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Utopia of Economic Planning

Whatever be the ideological biases, one must applaud heartily what Sumanta Banerjee wrote in his commentary ‘Thirty Years after the Emergency’ (August 4). He has been forthright in pointing out the dismal record in recent years of the Marxist regimes in West Bengal and Kerala. According to him, West Bengal earned “notoriety for appalling disregard of medical facilities in public hospitals and a shocking decline – both in terms of number of students (the rate of dropout at the primary and secondary stages being exceptionally high in the state) and the standard of teaching – in the field of education”. He castigates the communist regimes in both West Bengal and Kerala for the “rot set in of late”, though he finds some consolation in the fact that it is not as bad as Laloo Yadav’s scandals in Bihar. These stark observations are not new to Banerjee as he noted these ethical, economic and political lapses of the communists in his earlier article ‘Assembly Polls 2006: Elections, Jatra Style, in West Bengal’ (March 11, 2006).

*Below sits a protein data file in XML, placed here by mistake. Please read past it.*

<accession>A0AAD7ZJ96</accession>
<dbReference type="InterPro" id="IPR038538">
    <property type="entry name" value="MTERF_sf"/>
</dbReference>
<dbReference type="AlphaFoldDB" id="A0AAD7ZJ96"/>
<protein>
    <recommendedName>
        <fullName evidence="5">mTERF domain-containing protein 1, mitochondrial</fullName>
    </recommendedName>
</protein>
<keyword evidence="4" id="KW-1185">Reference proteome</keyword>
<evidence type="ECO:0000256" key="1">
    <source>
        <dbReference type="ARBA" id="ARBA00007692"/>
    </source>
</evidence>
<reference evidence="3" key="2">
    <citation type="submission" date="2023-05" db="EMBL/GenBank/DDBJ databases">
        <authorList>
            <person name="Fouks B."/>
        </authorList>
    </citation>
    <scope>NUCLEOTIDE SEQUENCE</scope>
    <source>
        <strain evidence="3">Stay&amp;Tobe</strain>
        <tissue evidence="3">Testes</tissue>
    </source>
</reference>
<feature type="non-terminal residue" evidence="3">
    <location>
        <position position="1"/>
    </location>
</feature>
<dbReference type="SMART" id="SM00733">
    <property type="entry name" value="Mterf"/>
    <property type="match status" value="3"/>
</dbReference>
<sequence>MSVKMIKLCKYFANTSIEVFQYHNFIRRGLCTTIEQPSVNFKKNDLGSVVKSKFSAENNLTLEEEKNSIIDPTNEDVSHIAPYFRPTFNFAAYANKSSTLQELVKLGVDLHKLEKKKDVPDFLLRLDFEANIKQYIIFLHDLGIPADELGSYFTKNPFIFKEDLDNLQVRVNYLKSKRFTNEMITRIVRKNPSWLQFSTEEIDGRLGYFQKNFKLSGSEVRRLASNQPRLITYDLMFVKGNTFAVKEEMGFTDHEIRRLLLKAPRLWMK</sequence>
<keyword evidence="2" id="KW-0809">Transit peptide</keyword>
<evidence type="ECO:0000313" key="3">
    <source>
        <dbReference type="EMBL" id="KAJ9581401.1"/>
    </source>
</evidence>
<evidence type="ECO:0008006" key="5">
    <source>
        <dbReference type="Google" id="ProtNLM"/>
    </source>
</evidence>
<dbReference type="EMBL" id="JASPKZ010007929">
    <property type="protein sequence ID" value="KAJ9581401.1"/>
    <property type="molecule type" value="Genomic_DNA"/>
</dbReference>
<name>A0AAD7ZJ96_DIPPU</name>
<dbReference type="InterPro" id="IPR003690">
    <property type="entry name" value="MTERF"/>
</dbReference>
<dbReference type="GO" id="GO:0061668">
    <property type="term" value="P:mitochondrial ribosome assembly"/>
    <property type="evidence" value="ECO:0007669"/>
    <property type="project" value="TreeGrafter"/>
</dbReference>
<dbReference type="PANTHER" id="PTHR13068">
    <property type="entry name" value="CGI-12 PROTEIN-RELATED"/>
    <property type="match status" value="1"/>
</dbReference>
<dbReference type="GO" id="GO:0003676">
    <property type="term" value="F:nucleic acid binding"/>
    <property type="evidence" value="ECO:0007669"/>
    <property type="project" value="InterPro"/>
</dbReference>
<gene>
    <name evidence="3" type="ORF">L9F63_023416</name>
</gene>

He attributes these failures to the communist intellectuals “being bogged down in the economic technicalities of adjusting to the neoliberal growth model, and advising the left governments how to juggle between the compulsions of following that model and the need to minimise the extent of its adverse impact on the common people”. Banerjee should better specify his concept of “an alternative model of economic growth” and “a consistent and principled approach to economic planning” that would achieve the goals that the neoliberal economic policies, according to him, have failed to do. If he means communist planning strategy in its pristine purity, then he should turn his ears to what the foremost and the erudite communist historian Eric Hobsbawm told Jacque Attali, an international banker, in a debate. “...the end of official Marxism of the USSR has liberated Marx from the public identification with Leninism in theory, and with the Leninist regime in practice…the globalised capitalist world that emerged in the 1990s was in some ways uncannily like the world Marx predicted in 1848 in the Communist Manifesto… Paradoxically it was the capitalists who discovered Marx, more than others” (‘New Globalisation Guru’, New Statesman, March 13, 2006).

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